My goal in writing about statistical analysis here on Inside Hockey is actually two-fold:
- I want to learn about any developments regarding advanced statistics and/or their applications and then bring that knowledge to you.
- I intend to apply new or existing advanced statistics to real NHL players and situations to see how theory measures up to reality.
Using that as my basis, I plan to produce two types of articles. Sometimes I will introduce new (or newly discovered) advanced statistics and debate the merits of their use. The other type of article will be a comparative evaluation of players using some of the advanced statistics that have been introduced.
Today I’d like to introduce an advanced statistic referred to as a “Corsi Rating” or a “Corsi Number.” I originally discovered this on a site called BehindtheNet.com. The Corsi Rating or Number is named after current Buffalo Sabres Goaltending Coach, Jim Corsi. Apparently he devised his rating system as an alternative to the traditional +/- rating. The Sabres use it in its evaluation of players. I can’t tell you how long the Sabres have used this rating but the earliest reference I have found is from November of 2007 on hockeynumbers.blogspot.com.
Basically a Corsi number is figured by calculating the difference between the number of shots DIRECTED toward the offensive goal versus the number of shots DIRECTED toward the defensive goal while in 5-on-5 skating situations and excluding empty net shots. The key word in that definition is “DIRECTED” and it includes all shots that are on net, miss the net or are blocked. I would guess that the rationale behind this stat is that the larger a team’s discrepancy between shots directed for and against, the more that team is controlling the play.
Let’s look at the top five skaters with at least 75 games played from 2008-2009 in terms of highest Corsi Rating per 60 minutes of ice time:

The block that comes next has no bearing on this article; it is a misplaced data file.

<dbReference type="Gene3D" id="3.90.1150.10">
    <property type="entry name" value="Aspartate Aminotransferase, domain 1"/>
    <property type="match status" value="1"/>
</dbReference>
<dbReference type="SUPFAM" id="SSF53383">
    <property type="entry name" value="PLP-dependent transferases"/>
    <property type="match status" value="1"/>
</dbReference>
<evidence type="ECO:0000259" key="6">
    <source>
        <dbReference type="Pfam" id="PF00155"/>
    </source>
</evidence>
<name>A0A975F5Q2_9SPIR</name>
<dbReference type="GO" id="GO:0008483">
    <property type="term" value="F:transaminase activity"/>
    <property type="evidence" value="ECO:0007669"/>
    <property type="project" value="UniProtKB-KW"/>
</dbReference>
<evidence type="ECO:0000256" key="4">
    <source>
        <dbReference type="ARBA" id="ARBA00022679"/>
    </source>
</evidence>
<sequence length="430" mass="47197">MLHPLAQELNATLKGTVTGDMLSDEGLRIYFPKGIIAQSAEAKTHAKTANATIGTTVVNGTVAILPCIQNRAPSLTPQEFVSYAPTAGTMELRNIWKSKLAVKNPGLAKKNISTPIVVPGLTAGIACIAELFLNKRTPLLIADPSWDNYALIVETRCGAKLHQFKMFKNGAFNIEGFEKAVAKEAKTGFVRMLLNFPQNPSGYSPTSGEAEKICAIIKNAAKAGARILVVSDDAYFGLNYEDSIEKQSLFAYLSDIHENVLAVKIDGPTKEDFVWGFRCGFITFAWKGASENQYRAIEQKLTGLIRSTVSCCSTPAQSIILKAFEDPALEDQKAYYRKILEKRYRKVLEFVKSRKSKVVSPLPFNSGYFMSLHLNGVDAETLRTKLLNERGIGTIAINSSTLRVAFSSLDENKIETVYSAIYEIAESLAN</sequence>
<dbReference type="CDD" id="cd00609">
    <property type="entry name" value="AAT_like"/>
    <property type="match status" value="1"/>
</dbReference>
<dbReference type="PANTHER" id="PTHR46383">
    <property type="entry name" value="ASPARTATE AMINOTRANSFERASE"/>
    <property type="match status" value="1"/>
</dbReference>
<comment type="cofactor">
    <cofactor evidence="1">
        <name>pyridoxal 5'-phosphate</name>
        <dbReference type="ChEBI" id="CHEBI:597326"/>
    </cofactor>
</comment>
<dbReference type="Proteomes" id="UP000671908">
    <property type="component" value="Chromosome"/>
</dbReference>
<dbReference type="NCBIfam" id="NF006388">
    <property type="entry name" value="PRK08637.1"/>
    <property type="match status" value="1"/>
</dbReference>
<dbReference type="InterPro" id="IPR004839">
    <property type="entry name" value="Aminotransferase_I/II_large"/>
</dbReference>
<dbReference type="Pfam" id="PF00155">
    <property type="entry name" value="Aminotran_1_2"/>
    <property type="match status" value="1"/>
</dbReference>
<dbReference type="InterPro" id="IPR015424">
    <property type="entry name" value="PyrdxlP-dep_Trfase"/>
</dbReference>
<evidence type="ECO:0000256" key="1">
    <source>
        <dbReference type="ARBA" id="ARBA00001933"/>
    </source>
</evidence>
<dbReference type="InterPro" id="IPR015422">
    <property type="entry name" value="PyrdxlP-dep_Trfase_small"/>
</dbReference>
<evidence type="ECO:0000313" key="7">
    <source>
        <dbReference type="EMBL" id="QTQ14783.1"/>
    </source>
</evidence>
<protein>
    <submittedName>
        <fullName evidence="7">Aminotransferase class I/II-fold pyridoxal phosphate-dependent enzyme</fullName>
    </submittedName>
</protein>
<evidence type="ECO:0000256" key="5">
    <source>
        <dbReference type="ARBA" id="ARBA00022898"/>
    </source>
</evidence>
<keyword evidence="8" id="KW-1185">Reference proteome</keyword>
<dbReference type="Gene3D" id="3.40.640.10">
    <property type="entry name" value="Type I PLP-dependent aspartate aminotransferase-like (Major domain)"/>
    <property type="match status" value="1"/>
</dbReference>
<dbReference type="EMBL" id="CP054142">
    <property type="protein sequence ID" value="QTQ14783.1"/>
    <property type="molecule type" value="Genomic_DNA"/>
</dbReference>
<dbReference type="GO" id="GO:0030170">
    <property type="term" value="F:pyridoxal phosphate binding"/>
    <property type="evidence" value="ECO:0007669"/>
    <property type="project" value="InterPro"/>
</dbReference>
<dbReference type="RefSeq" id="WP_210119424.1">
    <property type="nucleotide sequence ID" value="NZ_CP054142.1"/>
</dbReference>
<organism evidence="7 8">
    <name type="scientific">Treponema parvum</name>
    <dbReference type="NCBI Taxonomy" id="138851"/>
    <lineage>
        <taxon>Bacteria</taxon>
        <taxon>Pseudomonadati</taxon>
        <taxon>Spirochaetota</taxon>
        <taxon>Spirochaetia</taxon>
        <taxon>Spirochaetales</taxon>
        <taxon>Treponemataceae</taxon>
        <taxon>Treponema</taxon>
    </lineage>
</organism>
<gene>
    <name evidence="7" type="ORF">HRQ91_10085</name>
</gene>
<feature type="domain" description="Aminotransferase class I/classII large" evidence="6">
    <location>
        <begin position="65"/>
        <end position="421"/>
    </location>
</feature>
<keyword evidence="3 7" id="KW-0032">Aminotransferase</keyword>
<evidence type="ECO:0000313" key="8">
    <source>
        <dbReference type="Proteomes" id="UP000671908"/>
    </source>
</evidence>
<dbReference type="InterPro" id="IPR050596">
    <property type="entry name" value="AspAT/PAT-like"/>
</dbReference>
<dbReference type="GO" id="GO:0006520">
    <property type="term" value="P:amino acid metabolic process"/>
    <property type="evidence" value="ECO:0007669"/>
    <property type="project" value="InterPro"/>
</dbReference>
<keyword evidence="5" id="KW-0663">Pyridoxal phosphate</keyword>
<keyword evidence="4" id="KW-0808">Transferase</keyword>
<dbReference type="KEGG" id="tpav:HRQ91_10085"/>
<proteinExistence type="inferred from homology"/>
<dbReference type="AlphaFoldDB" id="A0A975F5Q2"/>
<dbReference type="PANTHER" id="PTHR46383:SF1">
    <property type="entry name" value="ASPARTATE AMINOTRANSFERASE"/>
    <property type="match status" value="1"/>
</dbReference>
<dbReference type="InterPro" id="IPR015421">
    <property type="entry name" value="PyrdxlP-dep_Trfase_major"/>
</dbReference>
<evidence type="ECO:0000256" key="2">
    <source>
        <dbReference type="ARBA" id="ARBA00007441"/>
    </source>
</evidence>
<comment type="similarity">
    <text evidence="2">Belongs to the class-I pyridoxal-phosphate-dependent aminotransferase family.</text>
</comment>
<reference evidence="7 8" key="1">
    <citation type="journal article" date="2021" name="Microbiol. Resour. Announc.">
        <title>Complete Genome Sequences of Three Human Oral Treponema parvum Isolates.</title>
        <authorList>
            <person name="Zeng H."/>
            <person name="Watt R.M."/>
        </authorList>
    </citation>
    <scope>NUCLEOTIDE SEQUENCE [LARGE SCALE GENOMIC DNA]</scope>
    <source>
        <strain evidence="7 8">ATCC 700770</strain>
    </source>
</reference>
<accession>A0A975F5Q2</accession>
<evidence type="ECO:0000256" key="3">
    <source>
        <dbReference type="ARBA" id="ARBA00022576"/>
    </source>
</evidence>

- David Moss CGY +23.8
- Pavel Datsyuk DET +23
- Henrik Zetterberg DET +20.1
- Alexander Ovechkin WSH +19
- Mikael Samuelsson DET +18.9
The interesting thing I notice is that there are 3 Red Wings players in the top 5. In fact 7 of the top 9 are Red Wings. Not surprisingly the Red Wings led the NHL in Shots on Goal during the regular season with an average of 36.2 per game. Washington was second with 33.5 while Calgary was eighth finishing with an average of 32.2 Shots on Goal per game. While Shots on Goal varies some from the criteria of Shots Directed on Goal used by the Corsi rating it still shows to be a good indicator of which teams have players finishing with higher Corsi Ratings.
The entire Corsi Rating System is more complex than the simple Corsi Number. According to an article posted on the Irreverent Oiler Fans page on vhockey.blogspot.com, it actually goes into more detail than just the number itself. It also includes information about which part of the net the puck is shot into and how many crossbars or goal posts are hit. I don’t know how the Sabres factor that information into an equation or how that helps them evaluate a player but apparently they do and it does.
I guess if I had to judge the usefulness of the Corsi Number my first complaint would be that not all shots (whether they end up on net or not) are created equal. Most hockey analysts prefer scoring chances to shots on goal as a better indicator of which team controlled the play offensively. A shot from the point with no traffic in front of the opposition goalie isn’t a good scoring chance and therefore isn’t an indicator of offensive success.
Another part of this stat that can be misleading is the fact it doesn’t take into account the strength of the opponents or the weaknesses of your teammates when used to evaluate individual players. Granted, the idea is that over the course of a full season, all teams will have faced a fairly equal quality of opponents. This is the reason I used 75 games as the minimum when listing the top Corsi Ratings from last season.
Now we see some flaws as the rating pertains to individual players, what about how the rating applies to teams. At even strength, coaches will try to match lines; especially when there is a faceoff in the defensive zone. Generally a coach will put his best faceoff guy along with his best pair of defensemen to take that draw. No matter what happens here, the “defensive team,” even if winning the draw, will still end up with possession of the puck in their own zone which will make it less likely for them to direct shots at the opposition net. That fact adversely affects their Corsi rating.
As a stand-alone stat, the Corsi number doesn’t strike me as something that NHL General Managers would find much use for when evaluating players. In the contexts described above, it appears that the Corsi Rating falls short. However, is there a way that this stat can be used?
We’ll find out in the next edition of the School of Stats. Thanks for joining me.